Put On The Brakes: Brake Service At Eric’s Auto Service

When it comes to preventive maintenance and car care, most Hamilton car owners know how vital it is to check their brakes. But brakes are more than just brake pads and shoes. There are a lot of components in the brake system, and they all need to be in good working order.

The pads and shoes are known as the friction materials in the brake system. They push together, providing friction, which stops the vehicle. It’s no wonder they have to be checked regularly for wear, and that brake pads and shoes need to be replaced periodically.

Brake pads/shoes gradually wear out, but that doesn’t mean your braking gradually becomes less effective. The pads are engineered so that they maintain good braking until they wear too thin to provide adequate friction. At this point, they need to be replaced.

But your braking system also has mechanical parts. These pistons and springs can also gradually wear out or get gummed up by oil, dirt and other road spatter. A brake inspection in Hamilton at Eric’s Auto Service includes a check of these parts as well as the pads and shoes. Your Personal Eric’s Auto Service service advisor can then advise you of any parts that need cleaning or replacement.

The fluid component to the brake system needs a regular check-up at Eric’s Auto Service as well. The brake fluid cools and protects your brake system. Protective additives are gradually depleted by the operation of the brake system, and moisture build-up inside the fluid can diminish its effectiveness. When you have your brakes serviced at Eric’s Auto Service in Hamilton, the fluid should be checked and, if needed, replaced, which will clean out water, debris and dirt.

It is critical to remember that your brake system also includes your tires. No matter how well your brake system is performing, if your SUV tires are worn, you won’t get good stopping power. Traction is the gripping power of your tires to the roadway. Traction is always better on tires with a good tread. Good traction translates to good braking.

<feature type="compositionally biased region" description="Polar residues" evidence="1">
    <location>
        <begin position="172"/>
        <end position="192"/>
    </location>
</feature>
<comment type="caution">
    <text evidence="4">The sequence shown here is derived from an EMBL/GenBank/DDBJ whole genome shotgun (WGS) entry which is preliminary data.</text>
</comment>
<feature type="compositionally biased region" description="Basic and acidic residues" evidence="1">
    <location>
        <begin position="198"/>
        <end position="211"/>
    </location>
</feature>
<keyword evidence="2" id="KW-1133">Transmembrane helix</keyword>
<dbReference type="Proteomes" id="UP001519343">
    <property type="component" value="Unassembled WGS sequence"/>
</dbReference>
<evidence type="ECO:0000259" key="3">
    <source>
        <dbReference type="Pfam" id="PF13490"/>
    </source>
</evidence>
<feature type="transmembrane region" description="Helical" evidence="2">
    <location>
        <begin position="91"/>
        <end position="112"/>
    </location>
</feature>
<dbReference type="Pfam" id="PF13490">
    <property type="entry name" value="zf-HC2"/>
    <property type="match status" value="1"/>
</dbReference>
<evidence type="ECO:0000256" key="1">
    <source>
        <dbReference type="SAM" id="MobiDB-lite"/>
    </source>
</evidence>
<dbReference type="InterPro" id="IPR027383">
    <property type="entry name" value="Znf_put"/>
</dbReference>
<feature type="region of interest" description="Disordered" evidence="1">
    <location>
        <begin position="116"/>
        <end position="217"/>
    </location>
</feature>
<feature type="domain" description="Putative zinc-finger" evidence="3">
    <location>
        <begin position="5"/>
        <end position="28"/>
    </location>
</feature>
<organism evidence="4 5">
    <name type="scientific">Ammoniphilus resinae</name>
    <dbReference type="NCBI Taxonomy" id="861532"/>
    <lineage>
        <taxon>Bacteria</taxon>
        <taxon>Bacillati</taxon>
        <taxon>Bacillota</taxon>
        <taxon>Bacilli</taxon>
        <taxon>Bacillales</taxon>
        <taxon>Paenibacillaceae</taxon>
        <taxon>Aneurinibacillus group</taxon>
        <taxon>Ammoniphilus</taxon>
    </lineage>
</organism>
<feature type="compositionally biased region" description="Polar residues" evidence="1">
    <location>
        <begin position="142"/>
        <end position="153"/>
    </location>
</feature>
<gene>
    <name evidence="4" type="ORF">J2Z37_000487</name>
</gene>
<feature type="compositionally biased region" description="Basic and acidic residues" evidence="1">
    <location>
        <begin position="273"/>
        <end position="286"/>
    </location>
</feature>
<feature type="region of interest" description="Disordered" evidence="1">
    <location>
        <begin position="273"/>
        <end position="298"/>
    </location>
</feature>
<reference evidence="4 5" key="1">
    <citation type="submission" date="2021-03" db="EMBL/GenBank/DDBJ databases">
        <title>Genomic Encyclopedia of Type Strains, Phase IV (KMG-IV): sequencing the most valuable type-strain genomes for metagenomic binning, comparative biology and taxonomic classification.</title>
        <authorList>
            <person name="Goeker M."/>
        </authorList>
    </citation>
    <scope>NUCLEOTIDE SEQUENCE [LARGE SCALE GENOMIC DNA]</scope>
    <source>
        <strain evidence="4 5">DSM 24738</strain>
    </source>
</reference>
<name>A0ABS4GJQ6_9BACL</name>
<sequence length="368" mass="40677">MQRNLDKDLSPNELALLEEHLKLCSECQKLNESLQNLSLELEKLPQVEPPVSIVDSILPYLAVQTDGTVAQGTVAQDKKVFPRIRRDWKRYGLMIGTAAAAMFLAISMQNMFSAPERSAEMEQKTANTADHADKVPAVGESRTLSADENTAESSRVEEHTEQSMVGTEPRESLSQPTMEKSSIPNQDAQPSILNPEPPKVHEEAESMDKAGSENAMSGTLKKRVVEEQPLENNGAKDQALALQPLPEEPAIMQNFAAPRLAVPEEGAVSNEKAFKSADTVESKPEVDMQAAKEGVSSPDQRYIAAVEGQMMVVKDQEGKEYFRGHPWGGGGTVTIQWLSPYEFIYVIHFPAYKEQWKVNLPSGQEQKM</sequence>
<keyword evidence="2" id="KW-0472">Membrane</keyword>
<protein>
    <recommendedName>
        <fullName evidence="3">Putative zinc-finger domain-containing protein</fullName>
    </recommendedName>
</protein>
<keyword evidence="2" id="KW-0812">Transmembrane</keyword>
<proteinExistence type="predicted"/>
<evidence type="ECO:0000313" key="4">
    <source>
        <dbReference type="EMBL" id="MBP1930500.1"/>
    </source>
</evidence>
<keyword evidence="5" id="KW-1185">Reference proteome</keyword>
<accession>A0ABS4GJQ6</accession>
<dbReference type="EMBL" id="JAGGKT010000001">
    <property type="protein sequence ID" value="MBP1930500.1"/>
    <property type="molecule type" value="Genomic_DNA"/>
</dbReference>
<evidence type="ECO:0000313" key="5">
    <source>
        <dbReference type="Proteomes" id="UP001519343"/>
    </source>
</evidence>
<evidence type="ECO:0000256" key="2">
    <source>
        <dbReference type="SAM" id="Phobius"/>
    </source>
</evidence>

This is particularly important on wet Hamilton roads. A good tire will give you good braking on either wet Ohio roads or dry. But stopping distance increases dramatically when worn tires meet wet roads. Tread on a tire acts to channel away water as the SUV passes over the wet road, thus maintaining contact between the tire’s surface and the road, which maintains traction. But the thinner the tread, the less effective the water channels become, and water can get between the tire and the roadway, reducing friction. A loss of friction means a longer stopping distance and possibly the loss of control.

Braking depends on two things: the weight of your SUV and the speed of the vehicle. The heavier the vehicle or the faster the vehicle, the more braking power it requires. Thus, brake systems vary from vehicle to vehicle. For example, a pickup that is designed for heavy loads has a more powerful braking system than a compact car. Sports cars also have higher-grade braking systems than minivans.

Regardless of what kind of car you drive in Hamilton, it is always good auto advice to keep your brake system in good repair, and that means ALL of your brake system. Just one more way to keep your travels accident and worry-free.

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Fuel Saving Tip: Fuel System Cleaning Near Fairfield Ohio

A lot of gas is wasted in the Fairfield area by dirty fuel delivery systems.

Let’s start at the tank. The gas tank gathers dirt, rust and sediment over the years. That’s why there’s a fuel filter to clean the fuel after it leaves the tank. A dirty filter will rob the engine of the clean gas it needs to run efficiently.

Eric's Auto Service Fuel System Cleaning The fuel intake components get coated with gum and varnish over time. This results in fuel being delivered inefficiently and some of that gunk getting into the engine. A fuel system service at Eric’s Auto Service will leave your intake as clean as a whistle.

The big fuel thief is dirty fuel injectors. They deliver fuel to the engine at a specified pressure and in a particular spray pattern. When they’re clogged, the fuel doesn’t get atomized the way it’s supposed to and doesn’t get burned as efficiently.